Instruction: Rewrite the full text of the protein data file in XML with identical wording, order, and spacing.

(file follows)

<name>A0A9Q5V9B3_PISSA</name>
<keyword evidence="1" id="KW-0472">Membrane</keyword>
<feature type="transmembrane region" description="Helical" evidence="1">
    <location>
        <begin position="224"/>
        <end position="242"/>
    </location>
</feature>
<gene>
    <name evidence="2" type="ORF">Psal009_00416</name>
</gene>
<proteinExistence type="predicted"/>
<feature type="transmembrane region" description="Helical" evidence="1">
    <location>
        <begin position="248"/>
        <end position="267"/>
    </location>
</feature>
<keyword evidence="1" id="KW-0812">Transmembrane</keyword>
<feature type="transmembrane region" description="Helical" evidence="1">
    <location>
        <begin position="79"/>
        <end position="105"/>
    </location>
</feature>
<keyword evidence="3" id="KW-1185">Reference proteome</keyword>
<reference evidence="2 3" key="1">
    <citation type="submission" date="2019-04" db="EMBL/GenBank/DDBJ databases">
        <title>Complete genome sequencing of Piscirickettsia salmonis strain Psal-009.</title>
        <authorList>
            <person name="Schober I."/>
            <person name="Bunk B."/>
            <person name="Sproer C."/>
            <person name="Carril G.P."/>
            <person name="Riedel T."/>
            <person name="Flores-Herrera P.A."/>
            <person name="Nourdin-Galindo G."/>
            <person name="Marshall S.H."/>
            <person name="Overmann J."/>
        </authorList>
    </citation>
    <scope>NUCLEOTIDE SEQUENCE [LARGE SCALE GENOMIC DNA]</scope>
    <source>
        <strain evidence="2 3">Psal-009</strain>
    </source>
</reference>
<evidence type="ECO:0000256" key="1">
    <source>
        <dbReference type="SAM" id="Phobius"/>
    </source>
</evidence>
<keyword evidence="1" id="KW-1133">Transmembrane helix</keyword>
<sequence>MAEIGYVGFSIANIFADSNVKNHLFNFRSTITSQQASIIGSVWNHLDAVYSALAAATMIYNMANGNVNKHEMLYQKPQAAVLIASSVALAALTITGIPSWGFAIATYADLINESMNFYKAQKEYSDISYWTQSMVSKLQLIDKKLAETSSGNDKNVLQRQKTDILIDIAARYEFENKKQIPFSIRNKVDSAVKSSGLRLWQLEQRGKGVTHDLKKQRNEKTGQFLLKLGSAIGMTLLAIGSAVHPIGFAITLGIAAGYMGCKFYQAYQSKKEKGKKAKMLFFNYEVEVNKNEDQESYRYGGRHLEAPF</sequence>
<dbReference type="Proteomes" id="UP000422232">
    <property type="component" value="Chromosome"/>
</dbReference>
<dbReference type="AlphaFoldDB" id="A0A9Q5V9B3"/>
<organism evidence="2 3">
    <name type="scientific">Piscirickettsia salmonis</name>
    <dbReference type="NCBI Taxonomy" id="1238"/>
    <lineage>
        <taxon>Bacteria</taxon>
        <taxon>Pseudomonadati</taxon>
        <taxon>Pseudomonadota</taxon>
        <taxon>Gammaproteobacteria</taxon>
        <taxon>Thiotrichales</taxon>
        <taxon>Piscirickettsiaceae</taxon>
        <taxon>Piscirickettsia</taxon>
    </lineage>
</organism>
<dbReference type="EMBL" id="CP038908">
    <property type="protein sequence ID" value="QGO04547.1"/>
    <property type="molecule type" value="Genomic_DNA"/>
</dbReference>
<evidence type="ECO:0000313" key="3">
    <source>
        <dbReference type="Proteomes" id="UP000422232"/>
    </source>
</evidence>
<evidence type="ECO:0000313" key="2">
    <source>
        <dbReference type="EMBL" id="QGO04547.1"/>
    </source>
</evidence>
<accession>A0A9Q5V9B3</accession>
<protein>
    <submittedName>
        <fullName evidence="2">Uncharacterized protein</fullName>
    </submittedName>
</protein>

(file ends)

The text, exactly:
<name>A0A9Q5V9B3_PISSA</name>
<keyword evidence="1" id="KW-0472">Membrane</keyword>
<feature type="transmembrane region" description="Helical" evidence="1">
    <location>
        <begin position="224"/>
        <end position="242"/>
    </location>
</feature>
<gene>
    <name evidence="2" type="ORF">Psal009_00416</name>
</gene>
<proteinExistence type="predicted"/>
<feature type="transmembrane region" description="Helical" evidence="1">
    <location>
        <begin position="248"/>
        <end position="267"/>
    </location>
</feature>
<keyword evidence="1" id="KW-0812">Transmembrane</keyword>
<feature type="transmembrane region" description="Helical" evidence="1">
    <location>
        <begin position="79"/>
        <end position="105"/>
    </location>
</feature>
<keyword evidence="3" id="KW-1185">Reference proteome</keyword>
<reference evidence="2 3" key="1">
    <citation type="submission" date="2019-04" db="EMBL/GenBank/DDBJ databases">
        <title>Complete genome sequencing of Piscirickettsia salmonis strain Psal-009.</title>
        <authorList>
            <person name="Schober I."/>
            <person name="Bunk B."/>
            <person name="Sproer C."/>
            <person name="Carril G.P."/>
            <person name="Riedel T."/>
            <person name="Flores-Herrera P.A."/>
            <person name="Nourdin-Galindo G."/>
            <person name="Marshall S.H."/>
            <person name="Overmann J."/>
        </authorList>
    </citation>
    <scope>NUCLEOTIDE SEQUENCE [LARGE SCALE GENOMIC DNA]</scope>
    <source>
        <strain evidence="2 3">Psal-009</strain>
    </source>
</reference>
<evidence type="ECO:0000256" key="1">
    <source>
        <dbReference type="SAM" id="Phobius"/>
    </source>
</evidence>
<keyword evidence="1" id="KW-1133">Transmembrane helix</keyword>
<sequence>MAEIGYVGFSIANIFADSNVKNHLFNFRSTITSQQASIIGSVWNHLDAVYSALAAATMIYNMANGNVNKHEMLYQKPQAAVLIASSVALAALTITGIPSWGFAIATYADLINESMNFYKAQKEYSDISYWTQSMVSKLQLIDKKLAETSSGNDKNVLQRQKTDILIDIAARYEFENKKQIPFSIRNKVDSAVKSSGLRLWQLEQRGKGVTHDLKKQRNEKTGQFLLKLGSAIGMTLLAIGSAVHPIGFAITLGIAAGYMGCKFYQAYQSKKEKGKKAKMLFFNYEVEVNKNEDQESYRYGGRHLEAPF</sequence>
<dbReference type="Proteomes" id="UP000422232">
    <property type="component" value="Chromosome"/>
</dbReference>
<dbReference type="AlphaFoldDB" id="A0A9Q5V9B3"/>
<organism evidence="2 3">
    <name type="scientific">Piscirickettsia salmonis</name>
    <dbReference type="NCBI Taxonomy" id="1238"/>
    <lineage>
        <taxon>Bacteria</taxon>
        <taxon>Pseudomonadati</taxon>
        <taxon>Pseudomonadota</taxon>
        <taxon>Gammaproteobacteria</taxon>
        <taxon>Thiotrichales</taxon>
        <taxon>Piscirickettsiaceae</taxon>
        <taxon>Piscirickettsia</taxon>
    </lineage>
</organism>
<dbReference type="EMBL" id="CP038908">
    <property type="protein sequence ID" value="QGO04547.1"/>
    <property type="molecule type" value="Genomic_DNA"/>
</dbReference>
<evidence type="ECO:0000313" key="3">
    <source>
        <dbReference type="Proteomes" id="UP000422232"/>
    </source>
</evidence>
<evidence type="ECO:0000313" key="2">
    <source>
        <dbReference type="EMBL" id="QGO04547.1"/>
    </source>
</evidence>
<accession>A0A9Q5V9B3</accession>
<protein>
    <submittedName>
        <fullName evidence="2">Uncharacterized protein</fullName>
    </submittedName>
</protein>